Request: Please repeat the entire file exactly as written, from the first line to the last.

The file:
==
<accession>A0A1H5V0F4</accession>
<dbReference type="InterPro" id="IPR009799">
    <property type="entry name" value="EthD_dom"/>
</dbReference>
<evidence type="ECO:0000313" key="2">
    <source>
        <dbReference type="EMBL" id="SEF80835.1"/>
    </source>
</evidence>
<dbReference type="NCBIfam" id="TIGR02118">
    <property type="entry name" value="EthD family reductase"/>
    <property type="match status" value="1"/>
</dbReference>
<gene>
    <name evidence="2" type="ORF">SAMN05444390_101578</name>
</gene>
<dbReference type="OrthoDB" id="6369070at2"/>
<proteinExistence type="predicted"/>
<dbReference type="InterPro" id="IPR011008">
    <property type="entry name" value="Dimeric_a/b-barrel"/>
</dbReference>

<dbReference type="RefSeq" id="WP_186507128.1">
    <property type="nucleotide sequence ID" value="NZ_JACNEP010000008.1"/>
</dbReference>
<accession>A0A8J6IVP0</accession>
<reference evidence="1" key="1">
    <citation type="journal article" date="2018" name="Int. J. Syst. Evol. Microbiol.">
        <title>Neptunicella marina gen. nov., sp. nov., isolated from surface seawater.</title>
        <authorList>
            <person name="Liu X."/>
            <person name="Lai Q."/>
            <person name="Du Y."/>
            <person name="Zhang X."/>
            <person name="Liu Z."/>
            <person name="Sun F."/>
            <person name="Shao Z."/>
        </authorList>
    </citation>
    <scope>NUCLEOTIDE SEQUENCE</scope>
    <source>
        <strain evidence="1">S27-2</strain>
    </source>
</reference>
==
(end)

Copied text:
<accession>A0A1H5V0F4</accession>
<dbReference type="InterPro" id="IPR009799">
    <property type="entry name" value="EthD_dom"/>
</dbReference>
<evidence type="ECO:0000313" key="2">
    <source>
        <dbReference type="EMBL" id="SEF80835.1"/>
    </source>
</evidence>
<dbReference type="NCBIfam" id="TIGR02118">
    <property type="entry name" value="EthD family reductase"/>
    <property type="match status" value="1"/>
</dbReference>
<gene>
    <name evidence="2" type="ORF">SAMN05444390_101578</name>
</gene>
<dbReference type="OrthoDB" id="6369070at2"/>
<proteinExistence type="predicted"/>
<dbReference type="InterPro" id="IPR011008">
    <property type="entry name" value="Dimeric_a/b-barrel"/>
</dbReference>

<dbReference type="RefSeq" id="WP_186507128.1">
    <property type="nucleotide sequence ID" value="NZ_JACNEP010000008.1"/>
</dbReference>
<accession>A0A8J6IVP0</accession>
<reference evidence="1" key="1">
    <citation type="journal article" date="2018" name="Int. J. Syst. Evol. Microbiol.">
        <title>Neptunicella marina gen. nov., sp. nov., isolated from surface seawater.</title>
        <authorList>
            <person name="Liu X."/>
            <person name="Lai Q."/>
            <person name="Du Y."/>
            <person name="Zhang X."/>
            <person name="Liu Z."/>
            <person name="Sun F."/>
            <person name="Shao Z."/>
        </authorList>
    </citation>
    <scope>NUCLEOTIDE SEQUENCE</scope>
    <source>
        <strain evidence="1">S27-2</strain>
    </source>
</reference>